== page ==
As Jamal, a Iraqi medical doctor living in London says, the people of Iraq can not even believe that Russia, France and Germany are opposing the war just for their sake. Instead they rather believe that foreigners all come to rob their god given wealth and when they seem to disagree with each other it is not really over the war, but the division of the booty and none of them are really concerned with human lives.

Let us not forget that in Iraq, Iran, Syria and many other countries of the region, contact with foreigners –whether embassy stuff or journalists who painstakingly obtain their visa of entry - is still a great sin and those who take such a risk should be prepared to be taken to an unknown dark place with their eyes shut, to be interrogated that 'why they have talked to a foreigner?' In these countries, only a few known selected people have the right to talk to foreigners and even the stuff of their embassies abroad can not socialize with their hosts without permission.
The root of such terror, whether among dictators or ordinary people goes back to thousands years ago when foreigners always appeared as invaders, robbing and killing them. This has been the dominant state of affairs until half a century ago. Now if Bush and Blair wish the people of Iraq to believe them, they should first introduce themselves to them by showing them how they have helped the other parts of the world that they invaded to prosper and flourish. The people of Afghanistan have still received nothing from the last war of the so-called New World Order.

Until then, the people who unlike Saddam Hussein have no shelter, will take refugee to undergrounds and mountains and barren lands and like that Japanese soldier who fearing Allies, lived in an island for twenty five years, it will take them a long time to believe that the world has changed. If it ever does change.

After that Kaveh Left…

(Tribute To Kaveh Golestan)

BBC Persian

In the autumn of 1978 and at the culmination of events that led to Islamic Revolution, a group of Time journalists came to Tehran under the supervision of Burnett. They had already chosen Kaveh to work with them before coming to Tehran. During the week they spent in Iran, I came to know young Kaveh, who showed an incredible interest in journalism and camera was an excuse for him to be present and broadcast exact professional information without letting his personal interests and tastes to interfere.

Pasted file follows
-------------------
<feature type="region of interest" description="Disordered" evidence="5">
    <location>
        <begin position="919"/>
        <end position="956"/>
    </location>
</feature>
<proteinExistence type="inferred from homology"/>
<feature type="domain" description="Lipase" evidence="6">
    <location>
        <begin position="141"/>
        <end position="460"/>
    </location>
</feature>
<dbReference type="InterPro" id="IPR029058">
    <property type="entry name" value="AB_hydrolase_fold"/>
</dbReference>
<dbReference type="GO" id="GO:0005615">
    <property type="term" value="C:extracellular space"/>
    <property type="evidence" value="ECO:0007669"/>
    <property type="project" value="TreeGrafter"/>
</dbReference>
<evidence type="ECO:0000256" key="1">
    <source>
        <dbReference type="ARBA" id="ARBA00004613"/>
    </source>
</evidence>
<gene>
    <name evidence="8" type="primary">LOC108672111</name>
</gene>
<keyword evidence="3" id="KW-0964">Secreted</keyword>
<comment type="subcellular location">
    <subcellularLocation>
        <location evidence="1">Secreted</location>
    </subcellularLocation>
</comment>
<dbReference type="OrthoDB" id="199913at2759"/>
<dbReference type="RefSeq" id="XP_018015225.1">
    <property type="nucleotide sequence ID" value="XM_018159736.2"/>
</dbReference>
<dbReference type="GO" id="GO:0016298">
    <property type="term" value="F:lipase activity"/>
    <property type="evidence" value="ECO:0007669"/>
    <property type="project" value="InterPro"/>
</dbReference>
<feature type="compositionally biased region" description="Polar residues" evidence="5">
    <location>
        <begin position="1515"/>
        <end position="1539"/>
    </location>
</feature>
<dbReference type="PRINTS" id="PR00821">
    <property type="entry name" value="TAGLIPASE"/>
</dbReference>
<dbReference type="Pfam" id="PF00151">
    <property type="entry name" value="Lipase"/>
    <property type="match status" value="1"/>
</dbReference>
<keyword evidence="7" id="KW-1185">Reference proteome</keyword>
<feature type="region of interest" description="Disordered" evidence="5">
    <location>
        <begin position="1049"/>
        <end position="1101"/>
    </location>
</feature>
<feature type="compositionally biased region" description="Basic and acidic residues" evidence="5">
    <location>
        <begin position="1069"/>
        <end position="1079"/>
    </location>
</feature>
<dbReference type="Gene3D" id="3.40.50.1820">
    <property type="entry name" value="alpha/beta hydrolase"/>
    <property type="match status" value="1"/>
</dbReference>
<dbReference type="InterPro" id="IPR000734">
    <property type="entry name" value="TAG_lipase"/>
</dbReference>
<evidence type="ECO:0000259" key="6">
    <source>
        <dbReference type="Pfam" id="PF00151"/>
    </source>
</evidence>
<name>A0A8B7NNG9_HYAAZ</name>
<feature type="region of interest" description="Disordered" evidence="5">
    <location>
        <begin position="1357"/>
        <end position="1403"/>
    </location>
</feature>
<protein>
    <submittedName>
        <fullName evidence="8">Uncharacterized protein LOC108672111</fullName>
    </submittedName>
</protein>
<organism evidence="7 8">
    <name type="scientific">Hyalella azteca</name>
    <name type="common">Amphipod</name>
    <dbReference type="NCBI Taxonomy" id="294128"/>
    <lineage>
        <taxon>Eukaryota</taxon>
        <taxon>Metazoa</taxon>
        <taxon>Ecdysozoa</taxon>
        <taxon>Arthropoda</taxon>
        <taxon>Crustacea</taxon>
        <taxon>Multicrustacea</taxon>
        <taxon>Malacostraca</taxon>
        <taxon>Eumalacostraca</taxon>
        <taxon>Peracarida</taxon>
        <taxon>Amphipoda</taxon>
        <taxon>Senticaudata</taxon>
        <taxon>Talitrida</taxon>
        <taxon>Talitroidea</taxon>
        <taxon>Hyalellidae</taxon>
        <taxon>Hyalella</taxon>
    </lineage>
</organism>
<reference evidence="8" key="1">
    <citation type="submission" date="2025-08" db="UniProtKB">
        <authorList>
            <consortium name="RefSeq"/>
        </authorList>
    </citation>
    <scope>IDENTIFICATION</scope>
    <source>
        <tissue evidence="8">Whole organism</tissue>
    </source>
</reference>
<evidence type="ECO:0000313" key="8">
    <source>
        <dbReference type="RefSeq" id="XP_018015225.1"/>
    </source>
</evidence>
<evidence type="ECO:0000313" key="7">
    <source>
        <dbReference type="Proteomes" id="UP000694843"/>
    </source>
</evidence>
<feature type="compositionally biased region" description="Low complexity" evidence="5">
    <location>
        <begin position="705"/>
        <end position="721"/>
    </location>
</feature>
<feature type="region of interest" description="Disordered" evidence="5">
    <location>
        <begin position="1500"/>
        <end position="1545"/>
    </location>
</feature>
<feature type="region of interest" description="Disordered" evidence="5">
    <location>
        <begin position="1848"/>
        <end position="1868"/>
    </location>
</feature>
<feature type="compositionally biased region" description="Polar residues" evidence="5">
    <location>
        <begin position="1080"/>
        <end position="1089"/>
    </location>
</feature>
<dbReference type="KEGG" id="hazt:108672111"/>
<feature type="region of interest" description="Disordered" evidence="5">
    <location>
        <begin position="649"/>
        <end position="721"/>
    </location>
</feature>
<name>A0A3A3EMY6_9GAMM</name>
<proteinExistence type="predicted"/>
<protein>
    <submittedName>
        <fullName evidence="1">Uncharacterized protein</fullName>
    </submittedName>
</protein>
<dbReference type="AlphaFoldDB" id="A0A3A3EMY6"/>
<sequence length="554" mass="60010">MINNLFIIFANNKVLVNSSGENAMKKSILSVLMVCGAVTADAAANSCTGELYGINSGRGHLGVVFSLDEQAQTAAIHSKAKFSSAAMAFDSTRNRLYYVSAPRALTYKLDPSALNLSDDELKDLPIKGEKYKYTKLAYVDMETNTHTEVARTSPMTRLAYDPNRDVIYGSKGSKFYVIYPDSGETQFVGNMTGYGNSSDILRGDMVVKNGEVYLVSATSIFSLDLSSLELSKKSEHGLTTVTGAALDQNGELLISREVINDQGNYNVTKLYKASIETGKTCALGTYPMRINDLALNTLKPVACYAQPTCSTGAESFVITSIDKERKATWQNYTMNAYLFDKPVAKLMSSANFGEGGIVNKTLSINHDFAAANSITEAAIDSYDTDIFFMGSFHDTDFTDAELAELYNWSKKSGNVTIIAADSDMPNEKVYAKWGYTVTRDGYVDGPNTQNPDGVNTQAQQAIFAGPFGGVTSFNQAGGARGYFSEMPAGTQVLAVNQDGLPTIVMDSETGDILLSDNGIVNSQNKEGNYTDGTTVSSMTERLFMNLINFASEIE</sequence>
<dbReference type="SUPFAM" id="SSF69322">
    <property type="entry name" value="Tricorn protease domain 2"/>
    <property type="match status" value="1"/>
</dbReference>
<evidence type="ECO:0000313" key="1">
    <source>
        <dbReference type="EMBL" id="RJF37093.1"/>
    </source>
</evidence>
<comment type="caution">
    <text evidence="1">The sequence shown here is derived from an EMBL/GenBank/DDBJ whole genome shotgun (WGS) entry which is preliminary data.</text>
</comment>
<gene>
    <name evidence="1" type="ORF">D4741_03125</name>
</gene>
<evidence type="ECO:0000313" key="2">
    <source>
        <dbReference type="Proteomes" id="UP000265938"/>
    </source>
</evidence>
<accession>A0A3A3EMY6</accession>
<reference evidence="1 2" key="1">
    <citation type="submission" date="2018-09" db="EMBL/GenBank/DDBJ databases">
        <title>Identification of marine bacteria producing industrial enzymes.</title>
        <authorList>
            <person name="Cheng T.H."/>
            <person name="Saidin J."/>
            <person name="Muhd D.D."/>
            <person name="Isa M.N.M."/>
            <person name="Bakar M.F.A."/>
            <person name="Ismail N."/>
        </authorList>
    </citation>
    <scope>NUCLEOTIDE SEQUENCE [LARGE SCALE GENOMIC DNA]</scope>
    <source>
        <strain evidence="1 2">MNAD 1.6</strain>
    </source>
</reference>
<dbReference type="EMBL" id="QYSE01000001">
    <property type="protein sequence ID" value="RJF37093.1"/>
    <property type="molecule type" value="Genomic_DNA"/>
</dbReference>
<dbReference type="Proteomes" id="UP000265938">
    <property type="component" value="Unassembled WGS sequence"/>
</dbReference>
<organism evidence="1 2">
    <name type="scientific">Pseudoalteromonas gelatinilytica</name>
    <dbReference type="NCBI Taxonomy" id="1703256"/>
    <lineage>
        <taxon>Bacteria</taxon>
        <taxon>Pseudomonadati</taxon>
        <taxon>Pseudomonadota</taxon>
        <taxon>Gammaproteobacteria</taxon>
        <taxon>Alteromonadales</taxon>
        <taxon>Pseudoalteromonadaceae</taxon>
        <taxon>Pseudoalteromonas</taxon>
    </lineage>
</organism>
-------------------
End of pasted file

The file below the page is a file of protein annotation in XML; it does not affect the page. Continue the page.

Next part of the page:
All through the revolution Kaveh was everywhere with his camera producing unforgettable pictures such as those of a young man sitting where his brother's blood was shed, hitting his head with a flower, of funerals, of soldiers fighting with people in the once called 24 Esfand and now called Revolution square, of Behesht Zahra graveyard that had turned to Tehran Hyde Park corner during the last months of Shah's military government.

With his camera, Kaveh Golestan achieved what thousand articles and reports could accomplish, until the day when we received a card that was in fact an entrance permit into the leadership camp of the Revolution. On the following day, Ayatollah Khomeini was returning to Tehran and Kaveh nearly fell from the street light post and if it were not for children of the revolution grabbing him he would have lost his life. Kaveh's pictures witnessed the revolution and found their way into highly esteemed news agencies abroad and in Iran they were published in the weekly magazine Tehran Mosavar.
After the victory of the revolution and establishment of Islamic republic, Kaveh Golestan appeared on the scenes of civil wars waged in Kurdistan, Turkmen Sahra, Ahvaz and Abadan with exceptional enthusiasm and later of Iran-Iraq war fronts. And each time he returned with hundreds stories and helped the reporters to write their reports on the scenes that not many people dared to approach. In his profession, he was unfamiliar with such emotions as fear.
During the last month of Shah's regime, he lost his camera once and that was when we were summoned to Baghshah for an interrogation by an officer who told us that there was going to be a military coup on the next day and we were all going to be killed. With a kind of sincerity originating from his professionalism, Kaveh Golestan asked whether he could take pictures of the coming event.

Such incidents often happened during the last nine years that we worked for BBC as freelance journalists, and he lost his camera twice again and his films were exposed to light many times, so much so that he gradually got used to such treatments and constant interrogations.
Kaveh's power of discernment seemed sometimes incredible. Like a day in 1995 when he was filming three young girls brought to the office of Islamic News Agency for an interview with journalists on the charge of killing three Christian priests. While looking through his camera, Kaveh had everyone under his eyes. He showed me a man and whispered in my ears, 'He is the boss; I wish he would let us take a few pictures of him.' A few years later when all the media were looking for a picture of Said Emami, the ex-deputy of the Ministry of Information arrested on the charge of plotting the murder of Parvaneh and Darius Frouhar, Mohammad Mokhtari, Mohammad Jafar Pouyandeh, I remembered that day and thought if Kaveh had succeeded in taking those pictures on that day, how useful they could be now.

When he made the documentary film, "Recording the Truth," on the subject of censorship in Iran (with the script written by Enayat Fani) shown in British channel four TV in 19991, he proved that he could be a competent documentary film producer too.